Couplings are divided into categories: Rigid and Flexible. As compared with flexible couplings, rigid couplings have limited application. Rigid couplings do not have the ability to compensate for shaft misalignments and are therefore used where shafts are already positioned in precise lateral and angular alignment. Any misalignment between shafts will create high stresses and support bearing loads.
Rigid couplings by virtue of their simple rugged design are generally able to transmit more power than flexible couplings of comparable size but this is not an Important advantage except in high horsepower applications.
This section will be devoted to the small to medium size flexible type couplings which cover a much larger field of applications. Flexible shafts, which are closely related to flexible couplings will also be discussed. This writeup is divided into the following categories.
• Torque and Horsepower
• Shaft Misalignment
• Lateral and Axial Flexibility of Coupling
• Torsional Flexibility
• Service Conditions
|Types of Flexible Couplings
• Universal Joints
• Oldham Couplings
• Flexible Shaft Couplings
• Miscellaneous Couplings
• Rotational Velocity Error
2.0 Application Considerations
Flexible couplings are designed to accommodate various types of load conditions. No one type of coupling can provide the universal solution to all coupling problems;hence many designs are available, each possessing construction features to accommodate one or more types of application requirements. Successful coupling selection requires a clear understanding of application conditions. The major factors governing coupling selection are:
(a) Torque and Horsepower
The strength of a coupling is defined as its ability to transmit a required torque load, frequently in combination with other factors. Hence a coupling may be selected whose rated torque capacity is many times greater than needed. For example, in a Coupling subject to wear and increasing backlash, a useful torque rating would depend chiefly on backlash limitations rather than strength. For manually operated drives, the torque Imposed through Improper handling may be In excess of the drive torque required. Couplings are frequently specified In horsepower capacity at various speeds. Horsepower is a function of torque and speed, and it can be readily determined from the formula on page T63.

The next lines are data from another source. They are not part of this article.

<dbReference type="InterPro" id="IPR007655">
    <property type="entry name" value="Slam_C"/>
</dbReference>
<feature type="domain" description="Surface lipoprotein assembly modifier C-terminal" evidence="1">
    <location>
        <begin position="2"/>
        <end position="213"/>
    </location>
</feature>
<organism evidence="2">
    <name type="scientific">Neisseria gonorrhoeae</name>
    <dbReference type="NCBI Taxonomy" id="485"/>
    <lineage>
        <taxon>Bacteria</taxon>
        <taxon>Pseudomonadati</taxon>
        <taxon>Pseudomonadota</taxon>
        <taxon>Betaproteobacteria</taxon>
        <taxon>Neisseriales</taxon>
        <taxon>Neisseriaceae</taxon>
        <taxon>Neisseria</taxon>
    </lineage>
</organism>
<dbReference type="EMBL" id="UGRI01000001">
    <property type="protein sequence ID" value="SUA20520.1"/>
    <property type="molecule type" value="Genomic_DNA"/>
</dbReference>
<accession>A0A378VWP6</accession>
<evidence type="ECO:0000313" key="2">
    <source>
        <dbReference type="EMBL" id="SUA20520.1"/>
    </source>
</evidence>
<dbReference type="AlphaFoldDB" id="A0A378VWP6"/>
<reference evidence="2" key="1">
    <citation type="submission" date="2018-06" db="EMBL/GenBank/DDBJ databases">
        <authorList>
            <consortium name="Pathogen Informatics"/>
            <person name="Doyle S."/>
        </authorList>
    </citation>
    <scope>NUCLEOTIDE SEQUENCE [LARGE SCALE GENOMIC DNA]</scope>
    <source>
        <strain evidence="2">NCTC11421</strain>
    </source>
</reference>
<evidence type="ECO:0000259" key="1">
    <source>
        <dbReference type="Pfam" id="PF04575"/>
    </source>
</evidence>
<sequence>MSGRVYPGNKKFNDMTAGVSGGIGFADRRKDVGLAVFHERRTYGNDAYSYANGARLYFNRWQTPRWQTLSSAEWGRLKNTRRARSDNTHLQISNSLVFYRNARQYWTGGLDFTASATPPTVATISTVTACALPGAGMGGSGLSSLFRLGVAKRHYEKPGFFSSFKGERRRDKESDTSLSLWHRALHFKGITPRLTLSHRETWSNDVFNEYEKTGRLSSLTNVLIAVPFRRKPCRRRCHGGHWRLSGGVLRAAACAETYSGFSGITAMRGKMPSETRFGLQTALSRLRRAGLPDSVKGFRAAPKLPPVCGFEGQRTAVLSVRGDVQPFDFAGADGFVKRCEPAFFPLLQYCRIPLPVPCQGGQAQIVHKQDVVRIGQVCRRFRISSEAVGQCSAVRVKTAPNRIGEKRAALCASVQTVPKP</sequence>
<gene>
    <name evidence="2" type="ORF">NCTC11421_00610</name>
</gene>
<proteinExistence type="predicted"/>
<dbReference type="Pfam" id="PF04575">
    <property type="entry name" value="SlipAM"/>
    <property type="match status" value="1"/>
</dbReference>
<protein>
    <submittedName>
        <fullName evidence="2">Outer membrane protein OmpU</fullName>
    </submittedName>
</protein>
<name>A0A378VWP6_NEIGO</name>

(b) Shaft Misalignment
Shaft misalignment can be due to unavoidable tolerance build-ups in a mechanism or intentionally produced to fulfill a specific function. Figure 1 illustrates the various types of shaft misalignments often encountered.
(c) Lateral and Axial Flexibility of Couplings
Lateral and axial flexibility of couplings are factors frequently overlooked. The term flexible does not mean that the Coupling gives Complete freedom of movement to coupled shafts with no transmissible force. More properly, flexible couplings give limited freedom of movement with transmitted force. Simply stated: Forces are needed to make a flexible coupling flex. These forces are either lateral (at right angles to the shafts) or axial in nature or a combination of both. Lateral forces may produce a bending moment on the shafts and a radial toad on the support bearings. Axial force can produce undesirable thrust loads if not considered in the original design. Universal joints and Oldham couplings impose relatively little lateral load on bearings. The elastomeric type of couplings will produce lateral forces in proportion to their stiffness. Small lateral force calls for soft rubber and in turn reduces torque capacity.
(d) Torsional Flexibility
Torsional flexibilty of a coupling is the elastic deformation induced in a flexible coupling while transmitting torque. In some applications using encoders, it may be essential that the torsional flexibility sometimes be very low so as not to introduce reading errors caused by angular displacements. On the other hand torsional deflection may be desirable for reducing peak torque In driving high inertia loads.
Backlash is the amount of rotational play inherent in flexible couplings which utilize moving parts. In some applications this "slack" may not be objectionable, but In an application such as described In the previous paragraph backlash would rule out couplings of this type.
(f) Rotational Velocity Error
In addition to the types of error already described, universal joints produce an error because of their kinematic behavior. If the input speed Into a single universal joint is held constant, then the output will produce cyclic fluctuations in direct relation to the operating angles of the input and output shafts. This Will be described more fully in the section dealing with Universal Joints.
(g) Service Conditions.
Service conditions encompass factors such as temperature, operating medium, lubrication, accessibility for maintenance and should be reviewed before a final selection is made.
page 2 - Types of Flexible Couplings